"Baking" holds an entirely different meaning in the beauty world. It doesn't require an actual oven or flour, but it does require you to cook something—that something being your makeup. Difference is, you technically don't need kitchen skills to do it. Baking is simply a term for this beauty technique... and the likes of Kim Kardashian, Kylie Jenner, and even Miss Universe 2018 Catriona Gray swear by it!
What does "baking" your makeup even mean and what is it for?
"Baking" your makeup is a fancier way of setting all the products you've applied. The term was derived from the way drag queens powder their faces, which involves patting a thick layer of loose powder onto their skin to basically "cook" their base underneath. It's also meant to create a shield under their eyes that'll catch any fallout from their eyeshadow while setting their undereye concealer! They leave this layer of powder on for a few minutes, or as long as they want before brushing it off. See drag queen Valentina demonstrate how she bakes below:
Meanwhile, other drag queens use baking to set and brighten the center of their face for an intense contour and make their skin look practically airbrushed. They pat the powder under the eyes, on the nose bridge, center of the forehead, and the chin. It's a lot of product to put on your face for the average person, but when a photo of Kim Kardashian with a drag-inspired undereye bake circulated online, everyone's perception on baking as being exclusive to the drag community changed. In fact, this photo of Kim led to banana-hued powders to sell out everywhere in the US. This bright undereye look soon became Kim's signature look, too, to the point where her beauty brand KKW Beauty has its own baking collection!
So how do you "bake" your makeup?
Step 1: Apply all your liquid and cream products.
Before you bake, you have to finish applying your foundation and concealer first. That's because once you apply your powder, any wet products will look awkward on top of it. So when you're done with your base, grab your favorite loose powder and start cooking!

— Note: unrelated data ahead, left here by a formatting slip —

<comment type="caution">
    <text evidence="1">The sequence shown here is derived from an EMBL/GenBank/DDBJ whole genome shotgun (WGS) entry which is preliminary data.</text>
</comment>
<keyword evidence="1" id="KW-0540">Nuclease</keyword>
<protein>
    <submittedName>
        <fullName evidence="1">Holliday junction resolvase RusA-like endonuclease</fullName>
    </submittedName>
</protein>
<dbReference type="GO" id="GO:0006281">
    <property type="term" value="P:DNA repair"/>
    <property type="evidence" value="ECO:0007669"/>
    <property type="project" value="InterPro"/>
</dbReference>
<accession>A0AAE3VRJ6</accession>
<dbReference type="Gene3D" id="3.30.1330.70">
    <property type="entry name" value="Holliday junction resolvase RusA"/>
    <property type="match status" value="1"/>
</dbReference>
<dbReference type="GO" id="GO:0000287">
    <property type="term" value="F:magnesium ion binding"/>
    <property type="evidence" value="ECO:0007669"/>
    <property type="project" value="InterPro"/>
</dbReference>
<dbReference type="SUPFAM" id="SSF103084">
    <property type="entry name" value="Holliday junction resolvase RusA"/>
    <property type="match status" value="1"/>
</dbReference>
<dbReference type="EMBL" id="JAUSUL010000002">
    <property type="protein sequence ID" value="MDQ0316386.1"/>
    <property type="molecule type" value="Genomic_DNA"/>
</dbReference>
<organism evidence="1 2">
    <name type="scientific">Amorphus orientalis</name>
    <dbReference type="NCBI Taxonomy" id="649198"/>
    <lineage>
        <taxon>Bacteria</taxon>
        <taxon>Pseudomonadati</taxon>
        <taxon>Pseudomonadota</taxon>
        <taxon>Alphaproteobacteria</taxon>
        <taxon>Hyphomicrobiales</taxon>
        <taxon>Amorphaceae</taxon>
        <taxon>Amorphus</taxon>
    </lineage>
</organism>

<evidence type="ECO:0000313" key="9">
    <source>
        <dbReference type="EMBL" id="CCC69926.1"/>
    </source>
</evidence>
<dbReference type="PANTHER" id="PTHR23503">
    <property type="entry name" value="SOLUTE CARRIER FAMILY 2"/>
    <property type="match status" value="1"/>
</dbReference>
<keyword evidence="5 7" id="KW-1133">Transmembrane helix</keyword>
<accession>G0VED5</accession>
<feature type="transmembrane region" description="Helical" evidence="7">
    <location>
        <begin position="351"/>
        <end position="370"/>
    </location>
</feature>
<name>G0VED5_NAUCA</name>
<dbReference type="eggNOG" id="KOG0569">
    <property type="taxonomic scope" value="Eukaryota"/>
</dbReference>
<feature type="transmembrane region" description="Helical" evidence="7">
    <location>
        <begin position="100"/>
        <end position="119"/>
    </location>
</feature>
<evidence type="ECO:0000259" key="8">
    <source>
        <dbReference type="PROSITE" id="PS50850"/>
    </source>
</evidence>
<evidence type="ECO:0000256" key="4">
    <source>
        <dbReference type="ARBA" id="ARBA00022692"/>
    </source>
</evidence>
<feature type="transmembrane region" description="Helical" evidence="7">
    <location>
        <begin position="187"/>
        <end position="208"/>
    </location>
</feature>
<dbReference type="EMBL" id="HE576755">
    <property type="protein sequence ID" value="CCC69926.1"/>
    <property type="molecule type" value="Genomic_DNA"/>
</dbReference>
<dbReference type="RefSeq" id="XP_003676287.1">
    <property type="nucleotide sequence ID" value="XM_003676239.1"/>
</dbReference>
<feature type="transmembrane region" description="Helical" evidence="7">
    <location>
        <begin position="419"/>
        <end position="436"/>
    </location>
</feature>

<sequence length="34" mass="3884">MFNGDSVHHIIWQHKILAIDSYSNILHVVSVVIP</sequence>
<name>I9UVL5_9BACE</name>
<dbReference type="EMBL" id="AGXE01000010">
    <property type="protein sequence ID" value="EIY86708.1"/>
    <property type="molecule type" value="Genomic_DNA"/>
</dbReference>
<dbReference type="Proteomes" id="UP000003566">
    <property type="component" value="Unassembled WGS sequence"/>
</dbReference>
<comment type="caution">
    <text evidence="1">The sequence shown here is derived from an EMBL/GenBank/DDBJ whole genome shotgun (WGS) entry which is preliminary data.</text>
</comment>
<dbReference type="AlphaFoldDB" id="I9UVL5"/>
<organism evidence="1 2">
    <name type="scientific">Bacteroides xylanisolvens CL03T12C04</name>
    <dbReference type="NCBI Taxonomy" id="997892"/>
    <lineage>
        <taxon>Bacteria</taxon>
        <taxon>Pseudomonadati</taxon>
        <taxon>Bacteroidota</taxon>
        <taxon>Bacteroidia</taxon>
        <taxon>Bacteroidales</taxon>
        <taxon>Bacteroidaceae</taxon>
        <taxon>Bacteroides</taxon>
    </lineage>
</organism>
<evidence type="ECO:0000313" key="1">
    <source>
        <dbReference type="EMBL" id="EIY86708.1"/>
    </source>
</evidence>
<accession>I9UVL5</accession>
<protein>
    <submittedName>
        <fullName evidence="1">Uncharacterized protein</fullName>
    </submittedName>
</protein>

Step 2: Apply the powder.
For a brighter look, you can opt for a powder in a shade that's slightly lighter than your skin tone. But if you prefer a more natural finish, go for a translucent one. To start baking, deposit some powder onto the lid of your powder of choice. And then with a brush or a makeup sponge, pick up as much of the product as possible, and gently press it onto the areas you wish to set and brighten. As mentioned above, the usual areas are the undereyes, nose bridge, chin, and forehead. You can also apply the powder under the hollows of your cheekbones to sharpen the line of your contour! See the image below for a visual:
Step 3: Leave it on for a few minutes.
Once the powder is applied, leave it on for a few minutes to let the powder "cook" and do its thing. How long this takes is entirely up to you, but five to 10 minutes are common time frames! While the powder sits on your skin, do your cheeks, brows, and eye makeup to pass the time!
Step 4: Remove the excess powder.
When you feel that your bake is done, remove the excess powder on your skin with a fluffy brush. You can apply more brightening powder on top to intensify the look, but you can definitely stop there.
Of course, we think it's also best to see how it is in action. Below, Kim and her long-time makeup artist Mario Dedivanovic show their popular take on the baking technique:
Itching to bake your makeup? Shop some of our loose powder picks below!
FENTY BEAUTY Pro Filt'r Instant Retouch Setting Powder, P1800, Sephora.ph
TOO FACED Peach Perfect Mattifying Loose Setting Powder, P1900, Sephora.ph
LAURA MERCIER Translucent Loose Setting Powder, P1950, Glorietta 3